Relaxed Structure

A week? This is quite a foreign concept to me. Years of rotational shift work of varying rosters that could be 8 or 9 day, or even 6 week cycles with the added fun of often been being swapped around every month has absolutely no link to the traditional 7 day week. There are pros and cons in this. Having a family throws the typical 7 day week at me, but that seems to serve to eliminate any sort of pattern or routine I could otherwise develop. It certainly creates plenty of challenges to training. It doesn't necessarily make it harder, just a different set of challenges than those working Monday to Friday.

Over the last couple of years I've been having trouble holding down structure in my training. Sticking to something fairly strict keeps leading to problems with over training and fatigue or injury. Backing off and being comfortable with taking recovery as needed has led to a lot of skipped training. It's been difficult finding the right balance. Sleep and extra hours at work play havoc with the best laid plans. I also seem to be having trouble differentiating between true fatigue versus just my sleep cycle being flipped on its head. They are closely related, and I used to be able to get it right most of the time.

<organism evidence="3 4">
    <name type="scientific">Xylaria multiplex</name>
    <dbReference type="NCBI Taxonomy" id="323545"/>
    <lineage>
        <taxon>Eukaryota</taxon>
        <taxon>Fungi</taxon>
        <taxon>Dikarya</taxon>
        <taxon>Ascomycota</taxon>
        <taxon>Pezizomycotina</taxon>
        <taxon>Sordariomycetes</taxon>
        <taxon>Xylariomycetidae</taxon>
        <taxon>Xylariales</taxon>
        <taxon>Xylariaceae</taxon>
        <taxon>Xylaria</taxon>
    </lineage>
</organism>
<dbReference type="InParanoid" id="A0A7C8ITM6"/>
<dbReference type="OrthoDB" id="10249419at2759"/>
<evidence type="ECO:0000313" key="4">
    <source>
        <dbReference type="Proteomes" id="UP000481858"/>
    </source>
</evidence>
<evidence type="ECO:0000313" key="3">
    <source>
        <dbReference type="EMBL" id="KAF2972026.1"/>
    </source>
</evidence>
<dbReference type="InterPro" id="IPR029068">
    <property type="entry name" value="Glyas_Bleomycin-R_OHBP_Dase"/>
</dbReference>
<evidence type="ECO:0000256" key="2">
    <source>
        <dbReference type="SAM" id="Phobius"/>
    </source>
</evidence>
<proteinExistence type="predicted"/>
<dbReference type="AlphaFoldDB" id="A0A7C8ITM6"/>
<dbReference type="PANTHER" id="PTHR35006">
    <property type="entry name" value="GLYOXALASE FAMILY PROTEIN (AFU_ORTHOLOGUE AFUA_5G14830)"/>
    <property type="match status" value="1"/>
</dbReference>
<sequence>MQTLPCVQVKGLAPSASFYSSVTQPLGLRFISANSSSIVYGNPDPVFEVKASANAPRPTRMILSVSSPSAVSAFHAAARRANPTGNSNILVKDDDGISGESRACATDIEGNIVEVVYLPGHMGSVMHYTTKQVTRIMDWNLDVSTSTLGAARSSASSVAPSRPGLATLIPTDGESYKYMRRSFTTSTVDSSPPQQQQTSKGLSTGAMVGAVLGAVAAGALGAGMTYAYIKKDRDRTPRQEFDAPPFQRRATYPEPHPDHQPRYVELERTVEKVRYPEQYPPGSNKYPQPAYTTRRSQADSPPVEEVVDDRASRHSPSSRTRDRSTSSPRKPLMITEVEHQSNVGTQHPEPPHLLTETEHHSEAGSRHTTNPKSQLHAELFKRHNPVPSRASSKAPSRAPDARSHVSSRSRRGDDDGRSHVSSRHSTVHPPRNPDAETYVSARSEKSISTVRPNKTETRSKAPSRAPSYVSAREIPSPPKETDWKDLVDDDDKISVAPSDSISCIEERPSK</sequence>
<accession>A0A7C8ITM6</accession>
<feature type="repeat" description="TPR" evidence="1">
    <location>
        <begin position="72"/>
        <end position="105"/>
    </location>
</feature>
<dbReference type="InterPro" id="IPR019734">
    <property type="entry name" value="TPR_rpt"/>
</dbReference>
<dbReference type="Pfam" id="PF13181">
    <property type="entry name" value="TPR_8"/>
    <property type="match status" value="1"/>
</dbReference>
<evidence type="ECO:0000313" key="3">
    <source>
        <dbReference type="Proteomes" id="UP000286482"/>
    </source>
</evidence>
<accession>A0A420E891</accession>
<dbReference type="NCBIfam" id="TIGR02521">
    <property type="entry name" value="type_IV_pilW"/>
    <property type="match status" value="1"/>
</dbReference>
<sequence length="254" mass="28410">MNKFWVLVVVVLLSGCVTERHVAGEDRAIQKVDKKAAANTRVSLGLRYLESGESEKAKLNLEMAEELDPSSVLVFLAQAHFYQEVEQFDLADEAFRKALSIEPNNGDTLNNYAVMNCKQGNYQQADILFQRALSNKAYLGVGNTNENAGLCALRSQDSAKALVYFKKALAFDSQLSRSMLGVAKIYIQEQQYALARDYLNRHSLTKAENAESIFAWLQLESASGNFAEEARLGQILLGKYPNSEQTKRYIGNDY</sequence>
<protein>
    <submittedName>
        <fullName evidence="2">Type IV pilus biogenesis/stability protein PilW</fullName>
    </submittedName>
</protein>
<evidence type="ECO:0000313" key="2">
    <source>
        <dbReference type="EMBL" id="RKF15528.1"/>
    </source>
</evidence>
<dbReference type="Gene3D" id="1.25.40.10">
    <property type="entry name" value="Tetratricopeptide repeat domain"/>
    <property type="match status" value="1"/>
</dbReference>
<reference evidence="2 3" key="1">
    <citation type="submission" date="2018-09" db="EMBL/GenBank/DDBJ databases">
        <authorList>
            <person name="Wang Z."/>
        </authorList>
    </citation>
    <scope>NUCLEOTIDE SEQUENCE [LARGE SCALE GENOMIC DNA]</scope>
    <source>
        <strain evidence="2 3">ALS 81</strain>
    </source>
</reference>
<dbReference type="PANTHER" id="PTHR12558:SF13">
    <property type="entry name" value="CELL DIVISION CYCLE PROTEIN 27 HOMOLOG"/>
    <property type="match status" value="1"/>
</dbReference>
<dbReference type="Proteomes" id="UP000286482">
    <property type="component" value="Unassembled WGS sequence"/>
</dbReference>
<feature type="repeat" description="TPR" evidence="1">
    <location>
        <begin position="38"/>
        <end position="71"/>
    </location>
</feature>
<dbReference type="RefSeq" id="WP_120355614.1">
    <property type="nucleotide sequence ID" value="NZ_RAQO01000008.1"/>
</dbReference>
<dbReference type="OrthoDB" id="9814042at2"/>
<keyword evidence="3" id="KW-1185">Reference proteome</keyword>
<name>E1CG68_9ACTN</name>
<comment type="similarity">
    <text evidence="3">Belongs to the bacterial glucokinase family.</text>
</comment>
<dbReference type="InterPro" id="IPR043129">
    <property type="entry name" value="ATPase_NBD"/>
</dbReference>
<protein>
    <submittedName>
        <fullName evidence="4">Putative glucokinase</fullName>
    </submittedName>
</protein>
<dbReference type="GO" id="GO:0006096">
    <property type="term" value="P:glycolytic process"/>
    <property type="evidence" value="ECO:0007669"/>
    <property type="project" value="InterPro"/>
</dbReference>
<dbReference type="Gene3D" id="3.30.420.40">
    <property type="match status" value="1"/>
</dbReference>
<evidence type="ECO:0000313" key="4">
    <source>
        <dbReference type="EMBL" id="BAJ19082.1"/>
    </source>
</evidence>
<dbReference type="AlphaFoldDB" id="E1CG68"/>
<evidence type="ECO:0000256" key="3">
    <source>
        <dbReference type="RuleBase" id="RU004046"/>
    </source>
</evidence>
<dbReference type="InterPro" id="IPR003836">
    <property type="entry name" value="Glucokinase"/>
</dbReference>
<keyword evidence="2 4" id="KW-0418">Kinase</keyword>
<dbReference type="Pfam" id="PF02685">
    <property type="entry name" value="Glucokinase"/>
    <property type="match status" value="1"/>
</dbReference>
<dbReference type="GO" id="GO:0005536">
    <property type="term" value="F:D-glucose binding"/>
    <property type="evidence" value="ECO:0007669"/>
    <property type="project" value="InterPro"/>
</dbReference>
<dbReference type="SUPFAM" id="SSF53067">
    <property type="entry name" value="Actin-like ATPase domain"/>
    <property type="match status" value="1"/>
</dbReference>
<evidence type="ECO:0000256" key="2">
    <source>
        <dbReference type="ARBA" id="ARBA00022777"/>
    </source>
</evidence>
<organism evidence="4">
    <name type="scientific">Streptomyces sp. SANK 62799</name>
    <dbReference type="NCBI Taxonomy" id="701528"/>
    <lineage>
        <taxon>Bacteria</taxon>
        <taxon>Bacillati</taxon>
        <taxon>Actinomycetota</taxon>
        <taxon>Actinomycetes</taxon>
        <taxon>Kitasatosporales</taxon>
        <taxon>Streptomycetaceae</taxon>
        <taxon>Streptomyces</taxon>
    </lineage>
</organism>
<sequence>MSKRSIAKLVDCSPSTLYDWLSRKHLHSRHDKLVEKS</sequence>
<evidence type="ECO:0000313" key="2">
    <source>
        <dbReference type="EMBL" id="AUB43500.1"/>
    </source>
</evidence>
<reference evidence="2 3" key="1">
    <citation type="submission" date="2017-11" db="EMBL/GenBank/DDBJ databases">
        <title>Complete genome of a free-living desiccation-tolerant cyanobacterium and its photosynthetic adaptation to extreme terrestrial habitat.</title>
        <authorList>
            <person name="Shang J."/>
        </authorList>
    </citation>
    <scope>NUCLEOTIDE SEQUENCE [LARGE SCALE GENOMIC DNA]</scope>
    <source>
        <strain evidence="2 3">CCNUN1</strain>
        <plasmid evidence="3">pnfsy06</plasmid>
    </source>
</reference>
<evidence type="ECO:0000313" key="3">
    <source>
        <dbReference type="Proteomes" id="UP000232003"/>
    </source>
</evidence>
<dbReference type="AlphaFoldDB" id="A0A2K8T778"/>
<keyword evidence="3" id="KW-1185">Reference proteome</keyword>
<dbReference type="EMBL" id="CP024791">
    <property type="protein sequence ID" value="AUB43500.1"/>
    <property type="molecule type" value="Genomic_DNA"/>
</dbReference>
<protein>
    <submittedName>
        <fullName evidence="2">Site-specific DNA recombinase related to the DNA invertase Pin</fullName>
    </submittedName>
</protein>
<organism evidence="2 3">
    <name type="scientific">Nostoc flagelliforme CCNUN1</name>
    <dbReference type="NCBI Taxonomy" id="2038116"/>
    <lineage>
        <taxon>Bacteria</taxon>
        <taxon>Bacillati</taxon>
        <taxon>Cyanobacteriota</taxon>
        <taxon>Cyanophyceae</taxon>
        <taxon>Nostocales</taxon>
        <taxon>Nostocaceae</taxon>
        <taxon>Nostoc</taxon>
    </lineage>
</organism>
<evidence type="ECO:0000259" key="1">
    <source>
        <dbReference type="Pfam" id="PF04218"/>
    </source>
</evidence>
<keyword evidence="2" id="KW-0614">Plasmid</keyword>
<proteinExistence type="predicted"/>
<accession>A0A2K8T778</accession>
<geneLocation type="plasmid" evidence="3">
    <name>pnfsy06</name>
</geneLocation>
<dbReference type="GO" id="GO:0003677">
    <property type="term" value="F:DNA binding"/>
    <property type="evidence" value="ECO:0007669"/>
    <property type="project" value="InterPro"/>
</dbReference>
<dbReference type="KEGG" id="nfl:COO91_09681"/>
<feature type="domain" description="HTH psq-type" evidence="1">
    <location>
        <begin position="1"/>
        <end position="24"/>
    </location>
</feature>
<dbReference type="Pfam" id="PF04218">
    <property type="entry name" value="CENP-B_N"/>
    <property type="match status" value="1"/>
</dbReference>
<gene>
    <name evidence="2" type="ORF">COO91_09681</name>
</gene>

My solution this year is to apply variable weeks. Instead of taking recovery days as needed I am planning ahead and scheduling recovery time. The overlying structure will be 2 weeks on of dedicated training followed by one week of recovery. The 'on' weeks will usually range between 7-9 days and this will mainly be determined by my work roster. The 'recovery' weeks will be 4-7 days. Again, this will predominantly be to fit within my work and other commitments. This allows me to plan ahead by about 3 weeks. With the timeframes locked in, I'll manipulate the details of the specific sessions.

Hopefully this set up provides the structure I need to ensure progression and consistency, while still getting the recovery needed. It should also allow enough flexibility to ensure the above without creating the problems of missed sessions and sub-par training. Like anything, time will provide the answer.


  1. Interested to see how it goes. Knowing you have the planned off week coming up should see more productive on weeks. I tend to go until I get tired then take a day off, which has its problems, as you've mentioned.


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